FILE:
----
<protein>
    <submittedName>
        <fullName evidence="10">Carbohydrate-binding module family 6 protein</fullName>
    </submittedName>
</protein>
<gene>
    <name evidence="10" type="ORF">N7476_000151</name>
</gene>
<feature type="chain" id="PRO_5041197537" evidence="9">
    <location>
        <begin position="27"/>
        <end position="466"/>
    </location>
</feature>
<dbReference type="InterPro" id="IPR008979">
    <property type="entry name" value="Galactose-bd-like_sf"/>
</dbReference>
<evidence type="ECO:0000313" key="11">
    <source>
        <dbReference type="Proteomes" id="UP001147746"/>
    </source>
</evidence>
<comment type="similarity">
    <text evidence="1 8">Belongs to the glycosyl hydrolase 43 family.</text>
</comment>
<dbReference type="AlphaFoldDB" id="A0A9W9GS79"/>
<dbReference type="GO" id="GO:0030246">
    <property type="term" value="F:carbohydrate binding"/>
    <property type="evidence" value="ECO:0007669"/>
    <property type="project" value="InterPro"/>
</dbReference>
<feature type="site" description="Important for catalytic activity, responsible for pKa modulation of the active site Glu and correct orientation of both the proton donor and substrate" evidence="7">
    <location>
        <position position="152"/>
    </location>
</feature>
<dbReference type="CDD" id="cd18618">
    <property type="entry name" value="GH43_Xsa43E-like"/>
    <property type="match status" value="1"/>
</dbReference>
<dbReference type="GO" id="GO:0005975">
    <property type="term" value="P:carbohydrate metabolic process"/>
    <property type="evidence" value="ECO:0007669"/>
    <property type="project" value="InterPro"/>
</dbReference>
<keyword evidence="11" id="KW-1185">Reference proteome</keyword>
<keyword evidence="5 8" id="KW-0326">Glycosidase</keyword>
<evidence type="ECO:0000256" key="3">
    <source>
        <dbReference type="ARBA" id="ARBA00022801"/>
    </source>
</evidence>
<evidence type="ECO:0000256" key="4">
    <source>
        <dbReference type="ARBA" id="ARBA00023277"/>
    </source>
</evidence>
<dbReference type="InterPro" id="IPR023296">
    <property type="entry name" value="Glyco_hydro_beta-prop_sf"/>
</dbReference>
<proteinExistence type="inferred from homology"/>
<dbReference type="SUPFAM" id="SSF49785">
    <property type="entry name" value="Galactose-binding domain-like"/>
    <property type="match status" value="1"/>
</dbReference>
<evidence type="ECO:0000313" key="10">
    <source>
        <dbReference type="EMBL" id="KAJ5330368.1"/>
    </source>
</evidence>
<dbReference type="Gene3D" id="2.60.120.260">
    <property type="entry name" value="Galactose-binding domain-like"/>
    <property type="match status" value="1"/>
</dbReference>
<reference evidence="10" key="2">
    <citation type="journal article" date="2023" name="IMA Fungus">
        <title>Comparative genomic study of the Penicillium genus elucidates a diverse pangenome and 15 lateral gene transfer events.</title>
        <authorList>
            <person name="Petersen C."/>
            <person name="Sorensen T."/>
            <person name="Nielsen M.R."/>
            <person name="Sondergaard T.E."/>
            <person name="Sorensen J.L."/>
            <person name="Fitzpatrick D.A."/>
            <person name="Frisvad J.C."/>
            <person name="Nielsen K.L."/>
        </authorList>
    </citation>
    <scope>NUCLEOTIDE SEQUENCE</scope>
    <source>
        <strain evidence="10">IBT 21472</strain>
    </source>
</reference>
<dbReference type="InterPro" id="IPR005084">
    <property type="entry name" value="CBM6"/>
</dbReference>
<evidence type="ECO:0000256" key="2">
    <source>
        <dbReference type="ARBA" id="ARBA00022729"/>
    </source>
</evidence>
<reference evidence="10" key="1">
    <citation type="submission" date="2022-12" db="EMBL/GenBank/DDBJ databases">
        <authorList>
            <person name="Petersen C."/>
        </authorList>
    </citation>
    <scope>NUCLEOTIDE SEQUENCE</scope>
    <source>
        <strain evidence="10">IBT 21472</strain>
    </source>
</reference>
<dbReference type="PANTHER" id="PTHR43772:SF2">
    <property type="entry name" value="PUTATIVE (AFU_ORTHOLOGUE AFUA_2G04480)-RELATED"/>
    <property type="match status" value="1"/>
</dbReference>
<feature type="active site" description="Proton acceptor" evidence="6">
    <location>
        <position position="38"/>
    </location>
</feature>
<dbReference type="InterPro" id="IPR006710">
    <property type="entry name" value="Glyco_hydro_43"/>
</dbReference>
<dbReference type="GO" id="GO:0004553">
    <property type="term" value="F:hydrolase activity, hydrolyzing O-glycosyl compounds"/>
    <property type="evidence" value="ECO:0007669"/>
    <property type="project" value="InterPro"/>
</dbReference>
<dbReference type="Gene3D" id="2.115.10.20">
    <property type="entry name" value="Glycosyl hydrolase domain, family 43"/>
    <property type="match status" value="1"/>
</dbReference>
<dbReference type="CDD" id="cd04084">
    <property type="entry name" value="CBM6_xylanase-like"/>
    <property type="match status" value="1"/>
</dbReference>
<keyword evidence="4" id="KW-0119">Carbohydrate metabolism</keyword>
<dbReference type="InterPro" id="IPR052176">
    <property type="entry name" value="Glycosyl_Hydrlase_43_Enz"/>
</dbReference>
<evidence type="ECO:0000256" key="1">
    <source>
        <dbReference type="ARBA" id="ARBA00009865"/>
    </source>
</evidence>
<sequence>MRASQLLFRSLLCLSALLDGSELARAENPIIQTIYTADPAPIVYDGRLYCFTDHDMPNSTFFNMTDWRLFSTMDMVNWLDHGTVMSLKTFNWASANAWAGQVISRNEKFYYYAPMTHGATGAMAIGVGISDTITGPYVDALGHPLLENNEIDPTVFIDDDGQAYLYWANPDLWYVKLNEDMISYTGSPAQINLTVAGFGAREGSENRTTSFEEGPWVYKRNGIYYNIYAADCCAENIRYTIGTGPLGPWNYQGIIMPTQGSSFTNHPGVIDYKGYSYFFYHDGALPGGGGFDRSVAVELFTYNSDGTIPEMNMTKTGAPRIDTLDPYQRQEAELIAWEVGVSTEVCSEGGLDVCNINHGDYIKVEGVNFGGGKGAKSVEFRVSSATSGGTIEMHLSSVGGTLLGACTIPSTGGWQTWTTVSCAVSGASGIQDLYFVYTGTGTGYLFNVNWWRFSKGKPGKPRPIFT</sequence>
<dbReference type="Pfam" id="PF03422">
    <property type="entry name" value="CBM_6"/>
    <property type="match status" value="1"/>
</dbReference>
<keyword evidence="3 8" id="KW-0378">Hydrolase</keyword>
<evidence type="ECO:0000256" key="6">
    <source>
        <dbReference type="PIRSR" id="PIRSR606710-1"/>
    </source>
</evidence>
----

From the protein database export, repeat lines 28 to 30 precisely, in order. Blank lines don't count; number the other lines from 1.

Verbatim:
    <property type="term" value="F:carbohydrate binding"/>
    <property type="evidence" value="ECO:0007669"/>
    <property type="project" value="InterPro"/>